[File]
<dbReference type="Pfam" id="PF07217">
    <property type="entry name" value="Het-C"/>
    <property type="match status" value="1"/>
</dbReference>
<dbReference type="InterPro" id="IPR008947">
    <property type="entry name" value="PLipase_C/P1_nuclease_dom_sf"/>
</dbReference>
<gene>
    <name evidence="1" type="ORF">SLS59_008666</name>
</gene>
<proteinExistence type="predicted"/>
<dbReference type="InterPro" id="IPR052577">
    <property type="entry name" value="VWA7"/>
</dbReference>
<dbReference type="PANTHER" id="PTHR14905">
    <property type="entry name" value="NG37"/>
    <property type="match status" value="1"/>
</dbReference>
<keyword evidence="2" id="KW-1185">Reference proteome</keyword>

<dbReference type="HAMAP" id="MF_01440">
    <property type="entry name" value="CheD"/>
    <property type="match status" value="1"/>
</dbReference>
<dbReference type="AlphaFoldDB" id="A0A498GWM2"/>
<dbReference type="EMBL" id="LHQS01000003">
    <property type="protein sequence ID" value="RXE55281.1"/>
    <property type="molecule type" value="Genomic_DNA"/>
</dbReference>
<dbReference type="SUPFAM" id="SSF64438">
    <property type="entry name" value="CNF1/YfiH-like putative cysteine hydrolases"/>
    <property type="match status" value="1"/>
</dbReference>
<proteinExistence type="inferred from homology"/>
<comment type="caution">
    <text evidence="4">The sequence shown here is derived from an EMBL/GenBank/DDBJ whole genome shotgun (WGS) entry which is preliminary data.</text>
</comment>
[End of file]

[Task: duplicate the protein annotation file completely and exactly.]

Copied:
<dbReference type="Pfam" id="PF07217">
    <property type="entry name" value="Het-C"/>
    <property type="match status" value="1"/>
</dbReference>
<dbReference type="InterPro" id="IPR008947">
    <property type="entry name" value="PLipase_C/P1_nuclease_dom_sf"/>
</dbReference>
<gene>
    <name evidence="1" type="ORF">SLS59_008666</name>
</gene>
<proteinExistence type="predicted"/>
<dbReference type="InterPro" id="IPR052577">
    <property type="entry name" value="VWA7"/>
</dbReference>
<dbReference type="PANTHER" id="PTHR14905">
    <property type="entry name" value="NG37"/>
    <property type="match status" value="1"/>
</dbReference>
<keyword evidence="2" id="KW-1185">Reference proteome</keyword>

<dbReference type="HAMAP" id="MF_01440">
    <property type="entry name" value="CheD"/>
    <property type="match status" value="1"/>
</dbReference>
<dbReference type="AlphaFoldDB" id="A0A498GWM2"/>
<dbReference type="EMBL" id="LHQS01000003">
    <property type="protein sequence ID" value="RXE55281.1"/>
    <property type="molecule type" value="Genomic_DNA"/>
</dbReference>
<dbReference type="SUPFAM" id="SSF64438">
    <property type="entry name" value="CNF1/YfiH-like putative cysteine hydrolases"/>
    <property type="match status" value="1"/>
</dbReference>
<proteinExistence type="inferred from homology"/>
<comment type="caution">
    <text evidence="4">The sequence shown here is derived from an EMBL/GenBank/DDBJ whole genome shotgun (WGS) entry which is preliminary data.</text>
</comment>